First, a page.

Frequency: Every Saturday morning on Radio 4 from 9.05 to 9.30, after the Today programme and before Breakaway. Has a lunchtime repeat on the same day on Radio 5, when it's called Sport on 4 Plus 1. Had an 8.10 to 8.50am R4 slot in the days before a Saturday edition of Today was introduced in 1987.
Audience: 1 million on R4, 150,000 on R5.
Why is Welsh rugby dear to its heart? Because the programme is presented by the doyen thereof, Cliff Morgan.
Can you elaborate? Cliff Morgan, 63, captained the Welsh rugby team in the Fifties and was its most famous fly-half until Barry John came along a decade later. Also played for the Lions and the Barbarians. Joined the BBC in 1958 as Sports Organiser, Wales. Worked on Grandstand and This Week, becoming Head of Outside Broadcasts for BBC TV in 1975. Retired in 1987, when he took over Sport on 4.
So there wasn't anything particularly Welsh about the programme until then? There was, actually. For the first 10 years it was presented by Tony Lewis, who captained Glamorgan and England at cricket. In the professional Welshman stakes there's not much to choose between Lewis and Morgan. It was what you might call a seamless transition.
Has anyone else presented it? Yes. On an occasional basis, plenty of other eloquent sporty types, among them Barry Norman, Bryon Butler, Gerald Williams, Harry
Carpenter, David Coleman, Tony Adamson, and Brough Scott.
Formula: Four or five pre-recorded features on sports events of the day, with the odd live report where necessary. At nine on a Saturday morning, that usually means overnight news from the United States or the latest from the Test match in Australia. Mainly broadcast from the studio in London, but ventures out to the big events such as the Open golf and the Olympics.
How did it start? Bob Burrows, then Head of Sports and Outside Broadcasts, now Controller of Sport for the ITV networks, felt there was room for a magazine-style sports show on R4, although the Head of Radio 4 needed a lot of persuasion before it got his approval. 'We thought it might run for a few weeks,' Burrows says. Sport was then the domain of Radio 2, with Radio 3 carrying Test cricket. Until Sport on 4, the only sport on the network had been some ball-by-ball commentary on county cricket and the sports bulletins on the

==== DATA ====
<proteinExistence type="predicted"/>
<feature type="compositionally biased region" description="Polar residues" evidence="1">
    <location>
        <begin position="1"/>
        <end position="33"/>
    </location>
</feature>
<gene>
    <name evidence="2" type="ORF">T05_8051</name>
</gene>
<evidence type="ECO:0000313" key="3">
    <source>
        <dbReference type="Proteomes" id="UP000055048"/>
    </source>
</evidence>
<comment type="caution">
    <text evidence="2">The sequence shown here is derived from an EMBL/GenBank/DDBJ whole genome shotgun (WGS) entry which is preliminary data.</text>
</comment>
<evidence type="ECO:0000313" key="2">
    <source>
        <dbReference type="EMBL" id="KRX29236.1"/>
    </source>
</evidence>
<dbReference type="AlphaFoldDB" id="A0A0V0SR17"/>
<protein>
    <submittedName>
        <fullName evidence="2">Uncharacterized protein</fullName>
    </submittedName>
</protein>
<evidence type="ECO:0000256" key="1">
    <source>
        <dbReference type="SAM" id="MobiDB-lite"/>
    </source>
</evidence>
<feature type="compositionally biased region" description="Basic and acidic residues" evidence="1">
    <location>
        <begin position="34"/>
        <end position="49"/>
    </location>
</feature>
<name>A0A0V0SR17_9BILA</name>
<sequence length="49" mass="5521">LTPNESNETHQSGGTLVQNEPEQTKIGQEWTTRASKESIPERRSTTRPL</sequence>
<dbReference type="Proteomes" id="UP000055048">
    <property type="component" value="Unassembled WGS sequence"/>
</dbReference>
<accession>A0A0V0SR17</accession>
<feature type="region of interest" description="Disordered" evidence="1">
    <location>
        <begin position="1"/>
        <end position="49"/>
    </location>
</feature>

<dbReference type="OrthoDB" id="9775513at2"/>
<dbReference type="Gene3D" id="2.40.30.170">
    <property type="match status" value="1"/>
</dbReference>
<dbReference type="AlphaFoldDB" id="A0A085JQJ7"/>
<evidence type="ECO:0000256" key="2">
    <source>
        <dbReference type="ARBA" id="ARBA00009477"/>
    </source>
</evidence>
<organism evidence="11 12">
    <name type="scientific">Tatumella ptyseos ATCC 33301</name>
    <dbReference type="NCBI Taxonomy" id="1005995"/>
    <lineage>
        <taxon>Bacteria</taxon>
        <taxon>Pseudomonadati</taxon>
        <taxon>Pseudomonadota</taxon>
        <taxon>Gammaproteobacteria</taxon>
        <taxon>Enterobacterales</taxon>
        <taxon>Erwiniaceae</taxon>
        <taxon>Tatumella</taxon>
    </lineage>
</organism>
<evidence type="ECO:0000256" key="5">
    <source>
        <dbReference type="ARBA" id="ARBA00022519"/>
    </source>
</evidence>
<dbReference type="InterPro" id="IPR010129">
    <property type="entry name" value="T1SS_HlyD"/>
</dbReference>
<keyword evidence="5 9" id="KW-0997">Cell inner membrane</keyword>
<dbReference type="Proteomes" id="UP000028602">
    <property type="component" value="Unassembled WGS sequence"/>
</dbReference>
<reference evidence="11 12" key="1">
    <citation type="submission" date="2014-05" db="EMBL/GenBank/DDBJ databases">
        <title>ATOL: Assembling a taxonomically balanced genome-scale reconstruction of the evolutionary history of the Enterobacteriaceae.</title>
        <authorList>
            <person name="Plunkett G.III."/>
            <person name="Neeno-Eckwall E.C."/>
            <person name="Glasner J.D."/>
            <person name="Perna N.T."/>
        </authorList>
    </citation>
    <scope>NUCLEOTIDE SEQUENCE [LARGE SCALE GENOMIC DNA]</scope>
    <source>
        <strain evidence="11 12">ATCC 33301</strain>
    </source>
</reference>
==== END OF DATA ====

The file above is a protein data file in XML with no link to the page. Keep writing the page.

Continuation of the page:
Today programme. It was the success of the latter that led to Sport on 4. Its stars included some of today's biggest names in television sport: Desmond Lynam, Jim Rosenthal and Alan Parry.
So it's a bit of a boys' club? Not entirely. A producer from the early days was Emily McMahon, who went on to work for Central and Sky TV. The present team of producers includes Joanne Watson.
Style: Warm, wistful and Welsh. Hardly a week goes by without Morgan reminiscing with a Sixties legend about the great days when men were men, nobody took drugs, and the sporting landscape had not been disfigured by sponsors' tents. And if it's rugby, all the better. Morgan is a great believer in what he calls the 'privilege' of being allowed to broadcast. 'You're inviting yourself into people's homes,' he says, so the emphasis is on conviviality. It's done with an older audience in mind than that of Radio 5 - one more interested in people and timeless tales of sporting endeavour than it is in scandal. It carries a whiff of the Daily Telegraph sports pages of about 20 years ago. When Ian Wooldridge did a piece last month on why it didn't matter that England had not qualified for the World Cup, Sport on 4's mailbag suggested listeners heartily agreed.
Theme music: A disco instrumental called 'The Shuffle' by US band Van McCoy: Da-da-da da-da-da da-da-da da-da-dadaaa-dum-dum-dum . . . Was a hit at the time Sport on 4 started, reaching No 3.
The bottom line - is it any good? As sports broadcasting gets brasher, the cosy nostalgia of Sport on 4 has something to be said for it. But there are times when it feels out of touch, and Morgan's less than challenging interview technique can grate. Rather than taking the programme to Radio 5, it might be better to bring a bit of Radio 5 to the programme. Simon O'Hagan
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